Are the rooms self-contained? (meaning are there bathrooms in each room)
There is no electricity tonight.
There is no water tonight.
There is no HOT water tonight.
There is hot water....just no cold.
I would call that shower a "dribble".
There is no restaurant in the village.
Where can I find a lady who can cook for me tonight?
Your meal will take a while, she has gone to find a chicken.
There is no separate shower in the's all one big room.
The water hasn't drained yet...... from the room where the shower is not separate
Is there secure parking?..........meaning "Is there a guard, who will probably be sleeping through the night, but who is actually paid to guard the cars?
There is a problem with TANESCO (national electricity company)....we have electricity, but no A/C....... in 87 degree weather, 87% humidity............and the windows don't open.
Your menu choices are: chicken and ugali, chicken and rice, chicken and chips, beef and ugali, beef and rice, or beef and chips. OK, I'll have the beef and rice. Sorry, there is no beef tonight.

And my favorite.....
I don't care if the room is only 15,000 tsh ($11.49) per night......
I will sleep in the truck before I sleep in that place.

Here's Yer Sign #3 & #4

I have been seeing this little restaurant adjacent to the place where we purchase fuel in Arusha. the WIMPY RESTAURANT

This was in a village about 50 miles into the bush............Maybe it should say

I see signs I just love everywhere and more often than not can't get Ed to slow down or turn around to get a picture. My favorite "missed' sign was on a place outside of Singida on a "grocery store" that said................ GROSSERY STORE.

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Now You See It.....Now You Don't

I will make a correction....
Now you don't see it.
This is the view from the look-out at Ngorongoro Crater rim in a dense fog as we were traveling to the conservation area

Now you do....
Later in the day...same look-out...same view

Now you REALLY see it.
In the same early morning fog.....what should cross the road but this young male lion. That is the hood of our truck at the bottom of the picture. This was not in the conservation area, but on the crater rim road.

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OMEGA Vision Trip

In addition to hosting OMEGA work teams, we also have the opportunity to host guests who wish to experience an OMEGA Vision Trip. This is "an opportunity for those who share a desire to serve in Africa and also want to personally experience our projects, the culture, and the beauty Tanzania has to offer".

The following 2 blogs tell a little about 2 very different "Vision Teams" we hosted in June and July. These trips provide an opportunity for people to truly experience the "real" Tanzania, as well as get a glimpse of the projects in which OMEGA teams have been involved since 2005.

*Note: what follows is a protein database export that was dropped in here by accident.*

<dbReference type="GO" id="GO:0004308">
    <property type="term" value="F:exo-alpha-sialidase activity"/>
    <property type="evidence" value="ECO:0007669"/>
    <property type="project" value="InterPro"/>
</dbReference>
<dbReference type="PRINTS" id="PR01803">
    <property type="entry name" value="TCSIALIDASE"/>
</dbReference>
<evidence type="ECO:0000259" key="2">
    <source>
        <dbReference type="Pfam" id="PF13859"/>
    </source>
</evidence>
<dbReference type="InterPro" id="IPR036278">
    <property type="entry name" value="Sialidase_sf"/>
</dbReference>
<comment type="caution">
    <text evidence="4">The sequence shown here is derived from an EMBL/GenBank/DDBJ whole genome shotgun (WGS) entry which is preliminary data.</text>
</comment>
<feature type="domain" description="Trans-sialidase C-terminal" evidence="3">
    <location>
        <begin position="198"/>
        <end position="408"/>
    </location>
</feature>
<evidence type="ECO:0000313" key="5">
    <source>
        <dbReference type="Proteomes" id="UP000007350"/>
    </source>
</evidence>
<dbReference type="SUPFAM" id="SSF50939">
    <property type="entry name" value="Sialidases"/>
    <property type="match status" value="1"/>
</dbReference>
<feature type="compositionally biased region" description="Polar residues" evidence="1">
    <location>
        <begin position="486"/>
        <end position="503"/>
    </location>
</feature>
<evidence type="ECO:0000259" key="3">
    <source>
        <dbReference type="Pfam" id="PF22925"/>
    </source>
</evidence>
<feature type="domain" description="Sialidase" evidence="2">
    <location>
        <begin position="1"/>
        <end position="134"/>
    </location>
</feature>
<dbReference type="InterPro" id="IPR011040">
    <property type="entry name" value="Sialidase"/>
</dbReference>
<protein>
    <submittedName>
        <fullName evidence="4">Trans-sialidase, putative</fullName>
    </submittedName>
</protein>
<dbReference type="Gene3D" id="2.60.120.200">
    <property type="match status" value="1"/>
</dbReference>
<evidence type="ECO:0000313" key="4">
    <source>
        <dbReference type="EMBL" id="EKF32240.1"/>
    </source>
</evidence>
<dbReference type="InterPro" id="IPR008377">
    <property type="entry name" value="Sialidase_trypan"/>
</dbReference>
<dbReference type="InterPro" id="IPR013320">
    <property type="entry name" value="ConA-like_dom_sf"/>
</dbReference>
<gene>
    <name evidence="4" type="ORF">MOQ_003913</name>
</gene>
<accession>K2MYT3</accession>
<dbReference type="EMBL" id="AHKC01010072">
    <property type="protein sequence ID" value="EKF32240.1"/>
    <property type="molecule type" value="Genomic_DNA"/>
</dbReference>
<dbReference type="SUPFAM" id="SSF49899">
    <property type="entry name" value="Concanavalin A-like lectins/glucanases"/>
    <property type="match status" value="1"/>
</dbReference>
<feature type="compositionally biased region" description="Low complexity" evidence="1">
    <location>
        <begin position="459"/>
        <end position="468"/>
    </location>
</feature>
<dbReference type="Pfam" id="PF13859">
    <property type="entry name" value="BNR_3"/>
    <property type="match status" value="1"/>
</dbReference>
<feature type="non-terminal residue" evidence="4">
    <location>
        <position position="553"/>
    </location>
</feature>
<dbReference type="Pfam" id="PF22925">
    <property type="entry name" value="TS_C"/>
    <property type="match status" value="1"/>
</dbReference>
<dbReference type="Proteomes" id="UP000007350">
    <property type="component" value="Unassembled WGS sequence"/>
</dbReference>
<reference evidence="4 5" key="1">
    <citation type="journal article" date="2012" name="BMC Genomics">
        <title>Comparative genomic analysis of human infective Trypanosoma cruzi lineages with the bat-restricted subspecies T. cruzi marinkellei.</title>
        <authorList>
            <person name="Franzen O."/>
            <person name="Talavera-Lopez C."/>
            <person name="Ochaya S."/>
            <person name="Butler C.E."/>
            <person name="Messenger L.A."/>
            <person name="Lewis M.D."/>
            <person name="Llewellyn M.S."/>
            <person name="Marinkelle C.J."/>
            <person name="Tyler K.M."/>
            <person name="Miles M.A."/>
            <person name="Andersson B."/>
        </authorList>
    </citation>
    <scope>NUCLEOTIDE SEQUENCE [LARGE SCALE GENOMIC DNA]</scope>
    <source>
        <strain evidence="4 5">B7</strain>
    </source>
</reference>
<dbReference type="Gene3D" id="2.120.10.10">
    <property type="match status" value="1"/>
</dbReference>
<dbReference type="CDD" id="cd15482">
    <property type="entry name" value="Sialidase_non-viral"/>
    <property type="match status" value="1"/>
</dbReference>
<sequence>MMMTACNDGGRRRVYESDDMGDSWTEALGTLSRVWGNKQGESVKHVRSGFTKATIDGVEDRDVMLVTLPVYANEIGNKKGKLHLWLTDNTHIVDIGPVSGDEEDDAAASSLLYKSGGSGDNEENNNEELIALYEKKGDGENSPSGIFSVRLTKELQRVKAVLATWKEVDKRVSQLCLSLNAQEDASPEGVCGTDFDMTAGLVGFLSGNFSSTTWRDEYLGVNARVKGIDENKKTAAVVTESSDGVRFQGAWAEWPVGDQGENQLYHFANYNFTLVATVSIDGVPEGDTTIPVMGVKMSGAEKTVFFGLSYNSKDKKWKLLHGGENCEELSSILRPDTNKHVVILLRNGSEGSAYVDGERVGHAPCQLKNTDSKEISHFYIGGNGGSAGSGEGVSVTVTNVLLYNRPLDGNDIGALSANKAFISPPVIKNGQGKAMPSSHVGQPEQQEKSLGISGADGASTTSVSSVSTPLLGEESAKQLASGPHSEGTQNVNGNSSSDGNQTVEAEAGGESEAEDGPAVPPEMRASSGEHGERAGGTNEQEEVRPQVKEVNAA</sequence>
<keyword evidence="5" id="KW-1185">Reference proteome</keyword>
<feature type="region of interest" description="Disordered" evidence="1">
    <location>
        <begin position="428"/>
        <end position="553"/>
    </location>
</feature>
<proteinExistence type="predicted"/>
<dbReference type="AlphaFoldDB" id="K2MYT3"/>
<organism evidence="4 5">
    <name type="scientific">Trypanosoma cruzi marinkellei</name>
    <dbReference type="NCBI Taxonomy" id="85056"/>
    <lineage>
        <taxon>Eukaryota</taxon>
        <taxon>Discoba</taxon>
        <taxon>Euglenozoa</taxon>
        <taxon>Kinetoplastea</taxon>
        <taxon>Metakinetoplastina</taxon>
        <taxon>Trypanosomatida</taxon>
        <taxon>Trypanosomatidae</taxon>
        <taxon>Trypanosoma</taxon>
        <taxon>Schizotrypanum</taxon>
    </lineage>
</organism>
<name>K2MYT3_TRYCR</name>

As we traveled around, it was personally refreshing for us to view the projects and Tanzania through new eyes. Believe it nor not, we experience day to day "drudgery" just like we did in the States. Hosting these 2 groups restored the "vision" to which God has called us.

If you are interested in an OMEGA Vision Trip, you might want to check out this link:

Visioneering-West Texas Style

Just like the "dirt devils" in West Texas, these 3 men from Muleshoe, Texas blew into Tanzania to get a "vision" for how OMEGA was partnering with Living Water on water projects in Tanzania. Because of the remote areas, it was decided to enlist the services of Mission Avionics Fellowship(MAF), which caters to missionaries. MAF picked us up on the coast, in Dar Es Salaam, and flew 2 hours to Haidom, where we were transported to view the impact of water projects in the Hanang District.

It was a "whirlwind", viewing 5 wells and spending a few minutes with the people in each community. These men were a major attraction when they pulled out the "pipi" (candy) and started handing it out to everyone at the wells.

Although, they were a little shy at first, the residents loved having their picture taken. If they were hesitant.......the candy was a good enticement.

As with all OMEGA groups, they came with their "official" OMEGA t-shirts in hand and posed for a picture with these Maasai at a village of Mtu Wa Mbu (Mosquito River).

Seeing first hand the desperate need for water in Africa, truly gives one a new "vision". It was great being with these guys from West Texas and hearing someone else say "y'all".

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Visioneering-Colorado Style